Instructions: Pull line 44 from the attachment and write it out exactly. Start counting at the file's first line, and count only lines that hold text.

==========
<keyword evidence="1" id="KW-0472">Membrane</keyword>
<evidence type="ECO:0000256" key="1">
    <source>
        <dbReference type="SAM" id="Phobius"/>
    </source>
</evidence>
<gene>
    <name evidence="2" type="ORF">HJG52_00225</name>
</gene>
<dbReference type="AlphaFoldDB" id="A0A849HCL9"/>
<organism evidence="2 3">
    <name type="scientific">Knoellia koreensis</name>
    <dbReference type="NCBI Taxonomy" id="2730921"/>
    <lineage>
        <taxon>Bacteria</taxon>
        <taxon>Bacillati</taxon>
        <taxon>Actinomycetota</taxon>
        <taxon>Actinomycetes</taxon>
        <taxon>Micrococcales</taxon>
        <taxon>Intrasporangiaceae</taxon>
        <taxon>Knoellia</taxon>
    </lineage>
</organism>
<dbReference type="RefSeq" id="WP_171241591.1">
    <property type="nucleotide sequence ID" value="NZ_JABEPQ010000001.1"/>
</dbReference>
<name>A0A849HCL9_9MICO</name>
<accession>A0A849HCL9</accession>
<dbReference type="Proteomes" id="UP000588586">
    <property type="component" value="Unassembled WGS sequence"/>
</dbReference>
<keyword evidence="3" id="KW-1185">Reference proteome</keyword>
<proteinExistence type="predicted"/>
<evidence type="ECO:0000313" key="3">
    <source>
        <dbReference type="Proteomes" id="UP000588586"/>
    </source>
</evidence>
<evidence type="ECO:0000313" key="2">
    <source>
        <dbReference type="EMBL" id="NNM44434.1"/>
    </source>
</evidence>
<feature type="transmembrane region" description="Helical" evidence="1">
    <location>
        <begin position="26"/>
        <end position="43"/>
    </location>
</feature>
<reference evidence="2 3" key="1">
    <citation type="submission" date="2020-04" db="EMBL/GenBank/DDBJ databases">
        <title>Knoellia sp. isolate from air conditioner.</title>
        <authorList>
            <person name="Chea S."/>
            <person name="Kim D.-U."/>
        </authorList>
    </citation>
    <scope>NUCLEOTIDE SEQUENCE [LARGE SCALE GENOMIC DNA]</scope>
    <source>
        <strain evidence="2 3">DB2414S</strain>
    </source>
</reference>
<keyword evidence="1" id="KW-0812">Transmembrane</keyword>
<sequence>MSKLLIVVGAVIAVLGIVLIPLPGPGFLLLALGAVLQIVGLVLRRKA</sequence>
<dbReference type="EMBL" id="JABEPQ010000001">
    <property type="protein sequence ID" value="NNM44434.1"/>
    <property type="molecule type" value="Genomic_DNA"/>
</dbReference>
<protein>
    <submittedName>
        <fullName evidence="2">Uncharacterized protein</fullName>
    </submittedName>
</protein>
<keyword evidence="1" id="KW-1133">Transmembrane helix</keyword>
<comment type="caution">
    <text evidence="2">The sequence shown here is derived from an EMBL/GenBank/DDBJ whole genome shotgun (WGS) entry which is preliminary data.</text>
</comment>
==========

<feature type="transmembrane region" description="Helical" evidence="1">